Soap is slightly alkaline, the opposite of acid, which leaves your hair, if you could look under a microscope, a bit spongy and stretchy. The cuticle is left not so hard and more likely to flake and break.

Plus, soap has the added disadvantage of clinging to minerals in the water, basically making soap scum, which is not doing anything good for your hair.

So don’t abandon your shampoo for soap!

Shampoo’s main job, of course, is to remove dirt, oil and all the hair styling products you put on your hair.

Now no one likes dirt, but unless you work in a fish tinning factory or a coal mine, I have news for you, your hair is probably not as dirty as you think.


But what about oil from your scalp?

What about the oil from your scalp?

If you suffer from frizzy hair, the problem is that the oil (or “sebum”) is actually your own body producing the conditioner your hair needs to stay healthy.

And the more you shampoo, you wash this sebum away and make it almost impossible for your body to do its natural job!

The old wives’ advice to brush your hair 50 or 100 times a day was how women in the past helped distribute the sebum more evenly down the entire length of the hair.

This isn’t entirely necessary and brushing damaged hair is not really a good idea (and if you have curly hair, you probably already know that you should not be brushing your hair at all. Not ever.)

But if you want to help your hair along, combing your hair when it is dry with your fingers is absolutely the most gentle way to work out snarls, groom out loose hair and spread that natural (and FREE) sebum down to the ends of your hair.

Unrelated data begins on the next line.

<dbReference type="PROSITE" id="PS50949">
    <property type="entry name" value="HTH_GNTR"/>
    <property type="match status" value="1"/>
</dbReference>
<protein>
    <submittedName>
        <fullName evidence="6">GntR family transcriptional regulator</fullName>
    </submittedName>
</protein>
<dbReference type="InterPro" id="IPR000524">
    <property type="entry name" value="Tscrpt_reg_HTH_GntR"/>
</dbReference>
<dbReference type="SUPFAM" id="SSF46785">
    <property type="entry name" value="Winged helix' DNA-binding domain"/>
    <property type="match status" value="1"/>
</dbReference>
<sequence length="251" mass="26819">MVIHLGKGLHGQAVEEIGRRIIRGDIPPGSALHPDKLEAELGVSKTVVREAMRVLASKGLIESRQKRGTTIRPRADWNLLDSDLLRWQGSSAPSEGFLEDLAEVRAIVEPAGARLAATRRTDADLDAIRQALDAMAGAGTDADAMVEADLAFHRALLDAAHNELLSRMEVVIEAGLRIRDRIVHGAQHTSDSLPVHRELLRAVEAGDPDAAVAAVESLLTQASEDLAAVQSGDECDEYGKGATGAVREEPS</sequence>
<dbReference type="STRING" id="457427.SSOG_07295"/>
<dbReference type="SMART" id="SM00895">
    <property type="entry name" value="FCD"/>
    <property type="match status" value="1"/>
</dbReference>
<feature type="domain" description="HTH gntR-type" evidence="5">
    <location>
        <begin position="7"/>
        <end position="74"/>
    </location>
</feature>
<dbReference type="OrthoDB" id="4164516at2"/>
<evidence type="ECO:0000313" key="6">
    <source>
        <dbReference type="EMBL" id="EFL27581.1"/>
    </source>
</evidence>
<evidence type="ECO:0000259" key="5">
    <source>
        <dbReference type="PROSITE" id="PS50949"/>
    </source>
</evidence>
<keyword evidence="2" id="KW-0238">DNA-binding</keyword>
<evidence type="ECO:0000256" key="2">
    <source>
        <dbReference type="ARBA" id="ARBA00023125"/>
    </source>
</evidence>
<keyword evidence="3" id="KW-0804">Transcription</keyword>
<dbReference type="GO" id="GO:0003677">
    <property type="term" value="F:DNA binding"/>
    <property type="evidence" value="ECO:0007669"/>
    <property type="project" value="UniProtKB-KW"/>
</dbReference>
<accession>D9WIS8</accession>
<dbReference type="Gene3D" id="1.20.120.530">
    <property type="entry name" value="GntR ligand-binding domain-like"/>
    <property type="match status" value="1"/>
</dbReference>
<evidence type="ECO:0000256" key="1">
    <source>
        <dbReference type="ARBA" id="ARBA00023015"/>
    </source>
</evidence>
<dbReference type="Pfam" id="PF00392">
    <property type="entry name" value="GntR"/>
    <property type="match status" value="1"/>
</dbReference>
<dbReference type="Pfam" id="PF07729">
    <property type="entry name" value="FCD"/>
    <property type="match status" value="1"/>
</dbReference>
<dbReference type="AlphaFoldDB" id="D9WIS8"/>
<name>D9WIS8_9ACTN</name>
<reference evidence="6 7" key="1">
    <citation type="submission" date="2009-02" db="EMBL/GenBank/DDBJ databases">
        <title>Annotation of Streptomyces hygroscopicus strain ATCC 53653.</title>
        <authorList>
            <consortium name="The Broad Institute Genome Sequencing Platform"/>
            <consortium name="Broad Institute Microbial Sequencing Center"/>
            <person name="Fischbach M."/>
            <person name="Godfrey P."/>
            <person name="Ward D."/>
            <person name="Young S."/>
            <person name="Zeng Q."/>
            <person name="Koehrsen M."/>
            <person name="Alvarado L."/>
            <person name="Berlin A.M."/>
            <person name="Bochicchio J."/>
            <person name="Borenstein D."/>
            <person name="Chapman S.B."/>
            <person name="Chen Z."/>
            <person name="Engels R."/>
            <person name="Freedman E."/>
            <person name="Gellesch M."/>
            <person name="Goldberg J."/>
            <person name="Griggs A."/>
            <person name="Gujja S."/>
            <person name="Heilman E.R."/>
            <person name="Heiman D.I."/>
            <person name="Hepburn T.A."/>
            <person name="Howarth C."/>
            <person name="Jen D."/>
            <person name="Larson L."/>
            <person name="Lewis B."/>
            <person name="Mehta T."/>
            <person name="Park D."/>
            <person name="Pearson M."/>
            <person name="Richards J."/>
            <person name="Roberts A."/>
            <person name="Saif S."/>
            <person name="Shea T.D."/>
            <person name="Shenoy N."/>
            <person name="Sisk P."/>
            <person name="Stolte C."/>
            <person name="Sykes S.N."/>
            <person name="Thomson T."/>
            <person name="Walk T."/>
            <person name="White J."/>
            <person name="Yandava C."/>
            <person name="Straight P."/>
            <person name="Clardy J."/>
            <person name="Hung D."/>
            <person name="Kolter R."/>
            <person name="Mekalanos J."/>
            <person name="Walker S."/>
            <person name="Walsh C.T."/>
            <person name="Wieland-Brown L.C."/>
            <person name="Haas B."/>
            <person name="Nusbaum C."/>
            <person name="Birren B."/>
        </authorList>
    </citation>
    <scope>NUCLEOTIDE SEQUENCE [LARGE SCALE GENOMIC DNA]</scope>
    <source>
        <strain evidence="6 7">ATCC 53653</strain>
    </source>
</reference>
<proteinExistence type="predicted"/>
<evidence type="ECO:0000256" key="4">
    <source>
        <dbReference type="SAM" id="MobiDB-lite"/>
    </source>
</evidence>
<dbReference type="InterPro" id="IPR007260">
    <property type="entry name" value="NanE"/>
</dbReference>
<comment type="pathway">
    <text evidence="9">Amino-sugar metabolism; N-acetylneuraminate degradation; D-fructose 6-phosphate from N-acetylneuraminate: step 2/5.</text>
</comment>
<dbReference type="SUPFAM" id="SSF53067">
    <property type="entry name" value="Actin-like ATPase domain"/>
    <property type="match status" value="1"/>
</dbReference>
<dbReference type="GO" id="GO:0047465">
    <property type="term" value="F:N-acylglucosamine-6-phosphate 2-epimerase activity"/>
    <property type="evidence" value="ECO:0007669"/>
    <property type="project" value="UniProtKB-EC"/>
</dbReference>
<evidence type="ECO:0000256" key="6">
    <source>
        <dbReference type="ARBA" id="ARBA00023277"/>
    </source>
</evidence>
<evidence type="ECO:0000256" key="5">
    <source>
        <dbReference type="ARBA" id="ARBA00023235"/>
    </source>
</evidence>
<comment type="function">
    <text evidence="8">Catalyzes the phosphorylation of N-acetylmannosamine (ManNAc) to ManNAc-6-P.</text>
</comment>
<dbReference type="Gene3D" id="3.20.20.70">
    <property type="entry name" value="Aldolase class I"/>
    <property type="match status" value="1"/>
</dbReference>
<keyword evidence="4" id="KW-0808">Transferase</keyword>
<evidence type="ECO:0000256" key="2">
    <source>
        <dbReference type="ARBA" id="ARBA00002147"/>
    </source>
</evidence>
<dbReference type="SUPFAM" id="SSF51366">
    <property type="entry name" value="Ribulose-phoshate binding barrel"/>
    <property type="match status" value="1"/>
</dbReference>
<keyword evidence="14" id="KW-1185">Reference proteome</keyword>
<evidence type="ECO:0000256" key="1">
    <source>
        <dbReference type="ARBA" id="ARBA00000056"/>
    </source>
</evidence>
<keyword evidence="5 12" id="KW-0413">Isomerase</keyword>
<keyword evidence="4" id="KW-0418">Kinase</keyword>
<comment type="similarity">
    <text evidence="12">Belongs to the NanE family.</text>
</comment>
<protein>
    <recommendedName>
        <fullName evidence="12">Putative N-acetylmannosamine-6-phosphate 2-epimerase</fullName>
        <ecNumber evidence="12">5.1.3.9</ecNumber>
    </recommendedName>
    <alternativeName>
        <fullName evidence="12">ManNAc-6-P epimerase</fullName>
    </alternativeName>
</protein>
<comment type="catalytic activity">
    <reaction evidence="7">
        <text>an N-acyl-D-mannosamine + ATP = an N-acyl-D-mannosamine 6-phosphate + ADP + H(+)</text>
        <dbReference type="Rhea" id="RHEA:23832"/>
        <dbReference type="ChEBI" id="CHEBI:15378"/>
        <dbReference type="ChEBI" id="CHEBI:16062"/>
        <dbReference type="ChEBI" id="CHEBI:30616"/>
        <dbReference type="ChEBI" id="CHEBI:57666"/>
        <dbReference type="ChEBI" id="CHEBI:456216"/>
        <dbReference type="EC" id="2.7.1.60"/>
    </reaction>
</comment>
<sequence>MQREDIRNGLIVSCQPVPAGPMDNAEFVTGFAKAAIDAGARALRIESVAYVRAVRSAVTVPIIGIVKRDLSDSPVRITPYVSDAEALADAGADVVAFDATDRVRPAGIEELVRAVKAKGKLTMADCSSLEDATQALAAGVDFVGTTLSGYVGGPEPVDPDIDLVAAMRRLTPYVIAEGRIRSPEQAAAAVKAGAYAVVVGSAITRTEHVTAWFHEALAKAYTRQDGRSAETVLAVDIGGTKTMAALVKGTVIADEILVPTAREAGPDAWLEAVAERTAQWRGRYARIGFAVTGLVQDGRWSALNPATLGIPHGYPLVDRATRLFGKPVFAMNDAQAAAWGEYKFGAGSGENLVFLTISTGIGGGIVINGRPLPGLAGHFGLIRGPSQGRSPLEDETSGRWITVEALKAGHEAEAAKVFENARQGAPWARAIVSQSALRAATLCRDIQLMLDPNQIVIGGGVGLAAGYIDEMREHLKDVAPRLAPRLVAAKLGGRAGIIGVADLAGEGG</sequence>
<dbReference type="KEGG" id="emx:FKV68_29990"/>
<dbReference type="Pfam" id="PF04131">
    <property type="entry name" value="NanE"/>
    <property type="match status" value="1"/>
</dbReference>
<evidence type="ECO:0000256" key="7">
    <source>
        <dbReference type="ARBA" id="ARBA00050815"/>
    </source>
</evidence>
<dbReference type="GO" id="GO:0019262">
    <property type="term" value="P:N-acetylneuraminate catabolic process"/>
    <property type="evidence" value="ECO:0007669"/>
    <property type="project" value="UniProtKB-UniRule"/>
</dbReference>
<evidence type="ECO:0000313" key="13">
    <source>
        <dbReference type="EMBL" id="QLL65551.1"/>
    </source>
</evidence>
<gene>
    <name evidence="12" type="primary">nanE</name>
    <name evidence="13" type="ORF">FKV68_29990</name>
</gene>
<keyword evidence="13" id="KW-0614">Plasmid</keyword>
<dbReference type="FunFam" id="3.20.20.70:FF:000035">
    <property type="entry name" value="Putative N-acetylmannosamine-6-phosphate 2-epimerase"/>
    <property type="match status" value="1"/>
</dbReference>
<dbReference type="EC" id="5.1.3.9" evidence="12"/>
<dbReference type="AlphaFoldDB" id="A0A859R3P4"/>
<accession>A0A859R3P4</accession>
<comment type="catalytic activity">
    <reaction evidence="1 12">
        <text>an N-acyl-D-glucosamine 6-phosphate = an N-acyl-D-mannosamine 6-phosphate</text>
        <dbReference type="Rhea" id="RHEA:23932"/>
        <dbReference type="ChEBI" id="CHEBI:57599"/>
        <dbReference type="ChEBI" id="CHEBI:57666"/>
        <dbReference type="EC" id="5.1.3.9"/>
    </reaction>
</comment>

Your skin on your fingers cannot catch on the scales of your cuticle the way brush bristles do, making this the absolute kindest way you can treat your hair.

You do end up with fingers full of old hair, which isn’t terribly nice, but your hands are easier to clean than your brush.

Should you use shampoo at all?

Is it necessary to even use shampoo at all? You can certainly experiment with going shampoo-free.

Indeed many women with curly hair use shampoo maybe once or twice a year.

This is true. And their hair isn’t stinky or full of spiders. Their hair is really healthy. Their natural sebum is doing all the work for them.

If you don’t get on with the no-shampoo method, try using the tiniest dot of shampoo it is possible to squeeze out of the bottle.

Rub your hands together and only use this diluted shampoo where your scalp feels it could use a scrub.

You will not get a lovely mound of soap suds with this method but this actually means that your shampoo is dealing with dirt.